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The Fukushima Minpo site covers a report from the Fukushima Trade Promotion Council on exports from the prefecture.

2016 saw almost 160 kilolitres of Fukushima sake exported internationally, double the quantity in 2012 when the council began surveying exports. The amount is also a 30% increase over 2015, and brings the value of exported sake over JPY 0.2 billion for the first time.

It is also seen as a measure of the success of efforts to allay fears about food and drink from the area, hit by the 2011 Great East Japan Earthquake and subsequent incident at the Fukushima Dai-Ichi nuclear power station, and an uplift from the current worldwide popularity of Japanese cuisine.

The survey captures exports from 58 breweries, and the article provides a graph showing the state of exports over a five-year period since 2012. Volume exported in 2016 was 37.7 kilolitres more than in 2015, and value exported increased by JPY 58,380,000 to reach JPY 216,800,000.

Graph with export trends for sake brewed in Fukushima prefecture:

  • 2012: 81.3 kilolitres
  • 2013: 109.3 kilolitres
  • 2014: 119.1 kilolitres
  • 2015: 122.1 kilolitres
  • 2016: 159.8 kilolitres

Broken down by country/region, the top three are:

  • USA: 76.9 kilolitres (48%)
  • Canada: 10.6 kilolitres (7%)
  • Hong Kong: 9.4 kilolitres (6%)

Exports to the two North American countries have doubled in the last five years.  Exports to European countries such as the UK and France, and southeast Asian countries such as Singapore and Thailand, have also doubled or even quadrupled in the same period.

Fukushima sake has won gold at the Annual Japan Sake Awards for the last five years running, and some brands from the region have also won in the sake category of the International Wine Challenge (IWC). The Prefectural Product Promotion Strategy Department, which runs the Council’s executive office, sees the results as proof of rising appreciation for Fukushima sake, and also due to successful events held overseas to dispel fears about the region after the nuclear incident.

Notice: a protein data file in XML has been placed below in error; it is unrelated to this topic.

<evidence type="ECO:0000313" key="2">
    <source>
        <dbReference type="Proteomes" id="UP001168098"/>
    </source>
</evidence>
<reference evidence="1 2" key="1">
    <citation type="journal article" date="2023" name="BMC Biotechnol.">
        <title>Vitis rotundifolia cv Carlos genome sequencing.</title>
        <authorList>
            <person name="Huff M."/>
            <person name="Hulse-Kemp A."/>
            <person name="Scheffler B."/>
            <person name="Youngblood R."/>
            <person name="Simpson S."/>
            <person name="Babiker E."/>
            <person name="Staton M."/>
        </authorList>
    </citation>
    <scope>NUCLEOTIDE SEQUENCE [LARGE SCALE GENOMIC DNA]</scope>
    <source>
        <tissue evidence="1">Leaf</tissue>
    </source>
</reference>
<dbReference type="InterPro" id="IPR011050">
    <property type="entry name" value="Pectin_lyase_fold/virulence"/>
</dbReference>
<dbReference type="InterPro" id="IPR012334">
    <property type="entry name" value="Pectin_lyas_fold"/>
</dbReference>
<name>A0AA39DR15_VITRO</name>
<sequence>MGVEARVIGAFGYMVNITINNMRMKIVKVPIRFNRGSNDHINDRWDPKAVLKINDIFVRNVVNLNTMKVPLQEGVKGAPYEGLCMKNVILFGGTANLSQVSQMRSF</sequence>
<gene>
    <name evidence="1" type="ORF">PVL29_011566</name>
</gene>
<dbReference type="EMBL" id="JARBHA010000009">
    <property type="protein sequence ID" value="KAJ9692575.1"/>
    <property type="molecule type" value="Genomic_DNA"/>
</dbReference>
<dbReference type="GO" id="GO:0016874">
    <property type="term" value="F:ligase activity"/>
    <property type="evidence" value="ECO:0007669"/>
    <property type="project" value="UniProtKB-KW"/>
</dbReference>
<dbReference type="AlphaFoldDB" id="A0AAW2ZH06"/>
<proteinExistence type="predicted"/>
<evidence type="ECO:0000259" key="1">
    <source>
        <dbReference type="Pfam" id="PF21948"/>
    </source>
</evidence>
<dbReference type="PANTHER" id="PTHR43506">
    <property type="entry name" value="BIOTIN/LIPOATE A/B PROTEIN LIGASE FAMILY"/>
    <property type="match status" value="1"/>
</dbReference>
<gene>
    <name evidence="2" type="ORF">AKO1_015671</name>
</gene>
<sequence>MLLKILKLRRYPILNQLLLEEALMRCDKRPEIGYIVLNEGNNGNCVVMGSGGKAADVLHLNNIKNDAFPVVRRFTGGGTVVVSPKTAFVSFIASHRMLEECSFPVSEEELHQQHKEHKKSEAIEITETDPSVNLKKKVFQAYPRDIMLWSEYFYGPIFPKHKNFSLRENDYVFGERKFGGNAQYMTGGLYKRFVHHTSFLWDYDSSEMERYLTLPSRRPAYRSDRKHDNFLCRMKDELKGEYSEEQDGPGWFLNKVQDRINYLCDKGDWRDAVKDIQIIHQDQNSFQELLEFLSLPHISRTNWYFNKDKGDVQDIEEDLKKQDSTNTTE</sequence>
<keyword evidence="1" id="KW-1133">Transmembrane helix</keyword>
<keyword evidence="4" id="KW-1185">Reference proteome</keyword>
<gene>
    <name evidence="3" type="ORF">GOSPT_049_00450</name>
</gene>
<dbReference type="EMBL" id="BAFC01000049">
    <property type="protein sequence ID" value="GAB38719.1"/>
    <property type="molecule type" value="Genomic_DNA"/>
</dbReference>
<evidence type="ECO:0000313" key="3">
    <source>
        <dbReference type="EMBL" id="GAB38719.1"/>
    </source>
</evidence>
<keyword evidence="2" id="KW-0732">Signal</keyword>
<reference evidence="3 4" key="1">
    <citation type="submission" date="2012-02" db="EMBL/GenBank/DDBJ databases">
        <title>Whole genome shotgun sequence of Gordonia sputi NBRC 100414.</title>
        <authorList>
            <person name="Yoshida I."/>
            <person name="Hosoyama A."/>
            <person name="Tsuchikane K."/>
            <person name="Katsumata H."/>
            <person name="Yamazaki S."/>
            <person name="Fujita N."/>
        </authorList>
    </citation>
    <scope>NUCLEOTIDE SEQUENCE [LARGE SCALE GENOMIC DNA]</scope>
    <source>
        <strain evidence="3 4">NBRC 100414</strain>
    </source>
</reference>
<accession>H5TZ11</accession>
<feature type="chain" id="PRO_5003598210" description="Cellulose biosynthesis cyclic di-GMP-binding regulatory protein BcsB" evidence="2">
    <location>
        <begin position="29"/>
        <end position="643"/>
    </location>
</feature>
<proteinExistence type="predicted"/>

The prefecture plans to increase efforts to export to the EU once the EU-Japan Economic Partnership Agreement (EPA) comes into force. Shinjo Inokichi, Chairman of the Fukushima Sake Brewers Association and head of Sake Suehiro, commented that “Sake and Japanese cuisine are continuing to enjoy increase popularity worldwide. I want to continue opening up new markets.”


As sometimes happens, I found an existing translation of this article while looking for the name of one of the local government departments.

When I visited the Tonoike Brewery in Mashiko, makers of the sake Sanran, Shusuke Tonoike (son of owner Shigeki Tonoike) mentioned that China is still not allowing imports of products from Fukushima, but he was hopeful that the situation would be resolved soon.